Saturday, January 16, 2016

Bang® POTENT BRAIN AND BODY FUEL



NEW PRODUCT REVIEW !!

For those of you who use energy drinks, this is the only supplement that should be on your list.  I have used a variety of supplements in this particular case, energy drinks and I must say this is the best thus far.  I have used Rockstar, Amped and Monster just to name a few.  The bottom line is that this drink has no harmful ingredients sugar being the most important ingredient to mention.  This drink is pure energy and I mean energy that is clean.  There is no after effects of any kind whatsoever. There is no tingling or hyperactivity from the drink as well.  In fact, I don't even need to use my pre-workout supplement anymore.  A full can isn't even necessary.  I use one half of the can at a time and that is enough.  The idea isn't to abuse the supplement either.  I only use it on training days when I really need it.  I bought a case and I still have plenty left over and it has been a full month.  I think that if you are using energy drinks, this one has to be at the top of the list.  Glutamine and Creatine are two important ingredients that is present in the drink.  

Power up with BANG’s potent brain & body-rocking fuel: Creatine, Caffeine, & BCAAs (Branched Chain Amino Acids). *

If anyone has testimonials or would like to comment, feel free to do so.
Yours In Training,






Post Commentary:

I absolutely love the product.  I only use it on days that I train. I only use half of  the can.  I get two workouts from one can of bang.  I am careful not to overload on any product.  I know how much of a stimulant that is necessary for the workouts.  If you are using this product, use carefully.  I do not recommend using a whole can at once.  I say this especially for the athletes who stack pre-workout drinks with other supplements.  So far, I have no issues with the product.  I will keep using it.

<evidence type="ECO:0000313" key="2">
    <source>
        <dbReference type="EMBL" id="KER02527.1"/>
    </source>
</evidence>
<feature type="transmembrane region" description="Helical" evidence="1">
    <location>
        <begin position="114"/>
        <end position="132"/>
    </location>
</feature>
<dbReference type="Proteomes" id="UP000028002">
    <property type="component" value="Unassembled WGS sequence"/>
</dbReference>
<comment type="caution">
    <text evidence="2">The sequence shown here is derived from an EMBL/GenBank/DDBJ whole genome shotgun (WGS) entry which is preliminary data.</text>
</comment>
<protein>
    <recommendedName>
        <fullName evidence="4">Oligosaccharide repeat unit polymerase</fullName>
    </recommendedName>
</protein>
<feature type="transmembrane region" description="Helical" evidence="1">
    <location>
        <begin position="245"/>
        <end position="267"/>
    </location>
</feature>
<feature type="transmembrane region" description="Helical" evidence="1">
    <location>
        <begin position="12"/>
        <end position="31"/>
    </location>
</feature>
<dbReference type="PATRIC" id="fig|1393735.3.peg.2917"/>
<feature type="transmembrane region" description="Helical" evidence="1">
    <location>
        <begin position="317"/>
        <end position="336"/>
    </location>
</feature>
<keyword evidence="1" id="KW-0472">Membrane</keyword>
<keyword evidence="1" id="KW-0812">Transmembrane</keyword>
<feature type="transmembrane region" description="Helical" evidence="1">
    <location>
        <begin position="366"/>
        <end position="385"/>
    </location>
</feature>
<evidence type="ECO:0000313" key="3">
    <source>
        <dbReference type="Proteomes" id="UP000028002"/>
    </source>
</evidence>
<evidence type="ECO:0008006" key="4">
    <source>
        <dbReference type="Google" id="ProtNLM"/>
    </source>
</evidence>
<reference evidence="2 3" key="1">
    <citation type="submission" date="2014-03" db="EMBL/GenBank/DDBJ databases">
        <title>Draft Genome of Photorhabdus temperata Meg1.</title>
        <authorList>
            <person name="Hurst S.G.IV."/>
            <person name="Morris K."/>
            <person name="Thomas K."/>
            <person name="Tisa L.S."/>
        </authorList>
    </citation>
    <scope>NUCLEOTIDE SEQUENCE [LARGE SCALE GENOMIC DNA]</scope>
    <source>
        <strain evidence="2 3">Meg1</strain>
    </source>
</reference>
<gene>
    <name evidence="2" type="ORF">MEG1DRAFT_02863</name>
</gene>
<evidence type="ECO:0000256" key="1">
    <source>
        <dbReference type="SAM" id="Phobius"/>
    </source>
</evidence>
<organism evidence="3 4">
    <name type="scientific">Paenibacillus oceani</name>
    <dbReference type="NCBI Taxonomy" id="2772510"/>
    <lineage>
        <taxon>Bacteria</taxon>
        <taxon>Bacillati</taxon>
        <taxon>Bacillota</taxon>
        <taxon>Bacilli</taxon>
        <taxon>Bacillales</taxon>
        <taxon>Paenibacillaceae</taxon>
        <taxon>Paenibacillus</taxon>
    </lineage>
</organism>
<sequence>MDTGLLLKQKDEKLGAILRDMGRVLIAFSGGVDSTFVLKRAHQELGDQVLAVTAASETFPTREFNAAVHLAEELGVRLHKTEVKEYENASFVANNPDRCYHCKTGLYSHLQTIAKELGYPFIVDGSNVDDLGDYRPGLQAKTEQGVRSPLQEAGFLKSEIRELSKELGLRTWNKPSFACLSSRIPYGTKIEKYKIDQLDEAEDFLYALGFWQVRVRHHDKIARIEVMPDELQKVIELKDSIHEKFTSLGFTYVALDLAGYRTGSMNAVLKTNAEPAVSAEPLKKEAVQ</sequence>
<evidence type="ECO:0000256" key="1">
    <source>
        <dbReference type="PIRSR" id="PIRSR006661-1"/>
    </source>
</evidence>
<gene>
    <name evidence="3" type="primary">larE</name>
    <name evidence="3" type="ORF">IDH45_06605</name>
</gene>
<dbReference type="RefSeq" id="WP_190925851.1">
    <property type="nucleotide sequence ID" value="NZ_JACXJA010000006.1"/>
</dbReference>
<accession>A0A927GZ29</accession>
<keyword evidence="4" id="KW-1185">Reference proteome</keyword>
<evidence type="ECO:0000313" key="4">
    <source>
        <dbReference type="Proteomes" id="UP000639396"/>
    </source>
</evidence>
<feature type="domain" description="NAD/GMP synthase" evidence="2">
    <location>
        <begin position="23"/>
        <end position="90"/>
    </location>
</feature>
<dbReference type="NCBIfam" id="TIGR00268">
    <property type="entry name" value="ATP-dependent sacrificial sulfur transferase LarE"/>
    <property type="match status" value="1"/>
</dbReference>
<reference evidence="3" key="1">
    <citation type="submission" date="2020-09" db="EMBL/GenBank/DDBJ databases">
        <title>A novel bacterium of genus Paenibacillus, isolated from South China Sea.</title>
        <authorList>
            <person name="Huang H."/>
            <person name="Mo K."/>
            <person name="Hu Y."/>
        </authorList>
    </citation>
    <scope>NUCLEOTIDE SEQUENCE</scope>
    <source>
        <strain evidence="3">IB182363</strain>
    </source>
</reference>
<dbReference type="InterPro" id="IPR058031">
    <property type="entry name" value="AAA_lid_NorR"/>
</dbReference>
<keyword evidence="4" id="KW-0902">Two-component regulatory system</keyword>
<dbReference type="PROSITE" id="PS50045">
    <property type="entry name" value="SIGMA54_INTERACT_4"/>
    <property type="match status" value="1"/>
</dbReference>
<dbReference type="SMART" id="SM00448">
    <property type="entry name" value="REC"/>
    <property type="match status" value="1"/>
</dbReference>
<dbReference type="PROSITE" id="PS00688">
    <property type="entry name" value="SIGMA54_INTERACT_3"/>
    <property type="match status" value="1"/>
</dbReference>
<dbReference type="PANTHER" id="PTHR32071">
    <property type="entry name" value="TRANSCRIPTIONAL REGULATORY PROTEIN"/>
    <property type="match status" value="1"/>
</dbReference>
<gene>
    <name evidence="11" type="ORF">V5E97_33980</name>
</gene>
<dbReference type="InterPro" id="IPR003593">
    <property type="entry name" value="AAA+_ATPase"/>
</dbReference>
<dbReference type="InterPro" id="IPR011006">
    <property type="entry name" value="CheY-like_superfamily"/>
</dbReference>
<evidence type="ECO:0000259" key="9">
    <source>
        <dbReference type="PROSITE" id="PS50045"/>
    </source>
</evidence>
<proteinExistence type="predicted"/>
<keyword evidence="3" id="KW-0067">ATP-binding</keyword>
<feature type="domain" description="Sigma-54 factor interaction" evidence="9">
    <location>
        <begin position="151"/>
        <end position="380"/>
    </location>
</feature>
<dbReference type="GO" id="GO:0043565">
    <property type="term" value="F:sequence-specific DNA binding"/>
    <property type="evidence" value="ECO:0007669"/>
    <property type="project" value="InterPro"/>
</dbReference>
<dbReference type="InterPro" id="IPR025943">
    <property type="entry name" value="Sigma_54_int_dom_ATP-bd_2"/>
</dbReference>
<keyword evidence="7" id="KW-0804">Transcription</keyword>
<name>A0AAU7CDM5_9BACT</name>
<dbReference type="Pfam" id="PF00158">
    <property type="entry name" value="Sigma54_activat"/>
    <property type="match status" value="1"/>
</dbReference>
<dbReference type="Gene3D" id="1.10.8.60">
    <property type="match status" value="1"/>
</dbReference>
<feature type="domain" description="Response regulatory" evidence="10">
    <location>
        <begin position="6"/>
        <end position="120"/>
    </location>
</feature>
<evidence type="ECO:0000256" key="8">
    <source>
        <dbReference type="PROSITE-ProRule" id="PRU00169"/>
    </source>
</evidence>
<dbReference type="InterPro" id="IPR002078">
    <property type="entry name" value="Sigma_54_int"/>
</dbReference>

Yours in training. T






The black unemployment rate has been cut in half under President Obama from 16.8% in 2010 to 8.3% now. #JobsReport


Shanker Institute panel takes on K-12 tenure

The bristly topic of teacher tenure ignited a spirited exchange during the most recent session of the Reclaiming the Promise of Public Education Conversation Series, a monthly panel discussion jointly sponsored by the AFT and the Albert Shanker Institute. "Teacher Tenure: An Outmoded 'Job For Life' or Essential Right to Due Process?" was the topic on the table when some of education's major thought leaders gathered Jan. 12 at AFT headquarters for the discussion, which was streamed to a national audience.
Joining AFT President Randi Weingarten on the panel and weighing in with sharp, provocative and often contrasting views of tenure were Jane Hannaway of Georgetown University's McCourt School of Public Policy; Richard Kahlenberg, senior fellow at the Century Foundation; and Marc Tucker, president and CEO of the National Center on Education and the Economy. The wide-ranging discussion touched on several important aspects of the tenure debate—from the historical pressures that gave rise to teacher tenure and their intersection with national labor laws to what some panelists argued was the need for a discussion of tenure within a broader, more appropriate context of support and improvement.